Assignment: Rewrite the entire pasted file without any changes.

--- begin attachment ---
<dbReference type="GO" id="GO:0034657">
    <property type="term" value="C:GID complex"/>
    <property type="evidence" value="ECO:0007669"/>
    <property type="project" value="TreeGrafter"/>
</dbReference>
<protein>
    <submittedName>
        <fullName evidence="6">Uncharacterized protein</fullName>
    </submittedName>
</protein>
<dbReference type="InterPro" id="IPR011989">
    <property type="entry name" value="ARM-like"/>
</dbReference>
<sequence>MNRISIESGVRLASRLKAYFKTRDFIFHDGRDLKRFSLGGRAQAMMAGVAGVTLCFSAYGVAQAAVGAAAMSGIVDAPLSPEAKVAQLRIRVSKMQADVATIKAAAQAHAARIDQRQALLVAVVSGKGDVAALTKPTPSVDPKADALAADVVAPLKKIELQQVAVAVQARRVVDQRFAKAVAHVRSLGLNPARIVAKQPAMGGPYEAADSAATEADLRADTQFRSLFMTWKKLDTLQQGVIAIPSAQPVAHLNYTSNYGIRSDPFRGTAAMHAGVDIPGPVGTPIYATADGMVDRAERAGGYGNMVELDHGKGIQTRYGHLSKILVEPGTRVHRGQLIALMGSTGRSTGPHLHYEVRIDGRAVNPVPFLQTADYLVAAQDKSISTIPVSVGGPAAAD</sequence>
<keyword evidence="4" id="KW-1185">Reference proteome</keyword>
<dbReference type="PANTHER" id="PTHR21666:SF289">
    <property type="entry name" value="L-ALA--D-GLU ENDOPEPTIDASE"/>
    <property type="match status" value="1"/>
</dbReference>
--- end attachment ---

<dbReference type="GO" id="GO:0034657">
    <property type="term" value="C:GID complex"/>
    <property type="evidence" value="ECO:0007669"/>
    <property type="project" value="TreeGrafter"/>
</dbReference>
<protein>
    <submittedName>
        <fullName evidence="6">Uncharacterized protein</fullName>
    </submittedName>
</protein>
<dbReference type="InterPro" id="IPR011989">
    <property type="entry name" value="ARM-like"/>
</dbReference>
<sequence>MNRISIESGVRLASRLKAYFKTRDFIFHDGRDLKRFSLGGRAQAMMAGVAGVTLCFSAYGVAQAAVGAAAMSGIVDAPLSPEAKVAQLRIRVSKMQADVATIKAAAQAHAARIDQRQALLVAVVSGKGDVAALTKPTPSVDPKADALAADVVAPLKKIELQQVAVAVQARRVVDQRFAKAVAHVRSLGLNPARIVAKQPAMGGPYEAADSAATEADLRADTQFRSLFMTWKKLDTLQQGVIAIPSAQPVAHLNYTSNYGIRSDPFRGTAAMHAGVDIPGPVGTPIYATADGMVDRAERAGGYGNMVELDHGKGIQTRYGHLSKILVEPGTRVHRGQLIALMGSTGRSTGPHLHYEVRIDGRAVNPVPFLQTADYLVAAQDKSISTIPVSVGGPAAAD</sequence>
<keyword evidence="4" id="KW-1185">Reference proteome</keyword>
<dbReference type="PANTHER" id="PTHR21666:SF289">
    <property type="entry name" value="L-ALA--D-GLU ENDOPEPTIDASE"/>
    <property type="match status" value="1"/>
</dbReference>